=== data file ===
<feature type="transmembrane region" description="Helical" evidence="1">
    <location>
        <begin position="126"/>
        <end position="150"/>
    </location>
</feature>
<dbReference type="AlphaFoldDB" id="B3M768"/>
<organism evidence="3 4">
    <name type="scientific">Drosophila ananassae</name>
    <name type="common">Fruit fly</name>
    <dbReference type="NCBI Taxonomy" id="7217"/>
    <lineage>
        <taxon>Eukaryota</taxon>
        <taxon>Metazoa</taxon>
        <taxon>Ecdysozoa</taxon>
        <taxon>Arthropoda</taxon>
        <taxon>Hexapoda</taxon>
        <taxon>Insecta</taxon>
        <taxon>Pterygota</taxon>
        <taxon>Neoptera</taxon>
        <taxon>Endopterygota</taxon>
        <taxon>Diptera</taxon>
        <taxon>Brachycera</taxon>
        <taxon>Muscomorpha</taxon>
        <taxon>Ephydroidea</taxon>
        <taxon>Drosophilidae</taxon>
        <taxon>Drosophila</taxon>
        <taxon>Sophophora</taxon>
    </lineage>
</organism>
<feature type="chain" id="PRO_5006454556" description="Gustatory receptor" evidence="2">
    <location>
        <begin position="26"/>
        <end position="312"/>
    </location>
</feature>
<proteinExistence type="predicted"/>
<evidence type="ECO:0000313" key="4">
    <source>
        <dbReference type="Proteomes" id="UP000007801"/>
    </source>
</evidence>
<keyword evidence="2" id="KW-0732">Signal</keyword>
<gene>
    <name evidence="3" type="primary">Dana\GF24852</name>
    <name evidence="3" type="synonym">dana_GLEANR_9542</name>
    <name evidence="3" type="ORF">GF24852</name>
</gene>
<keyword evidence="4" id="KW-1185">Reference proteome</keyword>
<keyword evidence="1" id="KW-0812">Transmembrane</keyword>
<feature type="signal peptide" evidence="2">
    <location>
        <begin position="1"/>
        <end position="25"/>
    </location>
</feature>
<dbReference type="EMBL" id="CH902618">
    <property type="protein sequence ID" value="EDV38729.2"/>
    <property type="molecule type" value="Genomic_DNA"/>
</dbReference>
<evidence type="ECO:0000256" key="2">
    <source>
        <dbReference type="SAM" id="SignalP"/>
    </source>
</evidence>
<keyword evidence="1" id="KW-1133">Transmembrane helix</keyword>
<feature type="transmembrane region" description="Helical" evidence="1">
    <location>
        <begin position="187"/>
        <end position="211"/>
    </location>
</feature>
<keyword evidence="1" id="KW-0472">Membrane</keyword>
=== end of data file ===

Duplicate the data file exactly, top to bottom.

<feature type="transmembrane region" description="Helical" evidence="1">
    <location>
        <begin position="126"/>
        <end position="150"/>
    </location>
</feature>
<dbReference type="AlphaFoldDB" id="B3M768"/>
<organism evidence="3 4">
    <name type="scientific">Drosophila ananassae</name>
    <name type="common">Fruit fly</name>
    <dbReference type="NCBI Taxonomy" id="7217"/>
    <lineage>
        <taxon>Eukaryota</taxon>
        <taxon>Metazoa</taxon>
        <taxon>Ecdysozoa</taxon>
        <taxon>Arthropoda</taxon>
        <taxon>Hexapoda</taxon>
        <taxon>Insecta</taxon>
        <taxon>Pterygota</taxon>
        <taxon>Neoptera</taxon>
        <taxon>Endopterygota</taxon>
        <taxon>Diptera</taxon>
        <taxon>Brachycera</taxon>
        <taxon>Muscomorpha</taxon>
        <taxon>Ephydroidea</taxon>
        <taxon>Drosophilidae</taxon>
        <taxon>Drosophila</taxon>
        <taxon>Sophophora</taxon>
    </lineage>
</organism>
<feature type="chain" id="PRO_5006454556" description="Gustatory receptor" evidence="2">
    <location>
        <begin position="26"/>
        <end position="312"/>
    </location>
</feature>
<proteinExistence type="predicted"/>
<evidence type="ECO:0000313" key="4">
    <source>
        <dbReference type="Proteomes" id="UP000007801"/>
    </source>
</evidence>
<keyword evidence="2" id="KW-0732">Signal</keyword>
<gene>
    <name evidence="3" type="primary">Dana\GF24852</name>
    <name evidence="3" type="synonym">dana_GLEANR_9542</name>
    <name evidence="3" type="ORF">GF24852</name>
</gene>
<keyword evidence="4" id="KW-1185">Reference proteome</keyword>
<keyword evidence="1" id="KW-0812">Transmembrane</keyword>
<feature type="signal peptide" evidence="2">
    <location>
        <begin position="1"/>
        <end position="25"/>
    </location>
</feature>
<dbReference type="EMBL" id="CH902618">
    <property type="protein sequence ID" value="EDV38729.2"/>
    <property type="molecule type" value="Genomic_DNA"/>
</dbReference>
<evidence type="ECO:0000256" key="2">
    <source>
        <dbReference type="SAM" id="SignalP"/>
    </source>
</evidence>
<keyword evidence="1" id="KW-1133">Transmembrane helix</keyword>
<feature type="transmembrane region" description="Helical" evidence="1">
    <location>
        <begin position="187"/>
        <end position="211"/>
    </location>
</feature>
<keyword evidence="1" id="KW-0472">Membrane</keyword>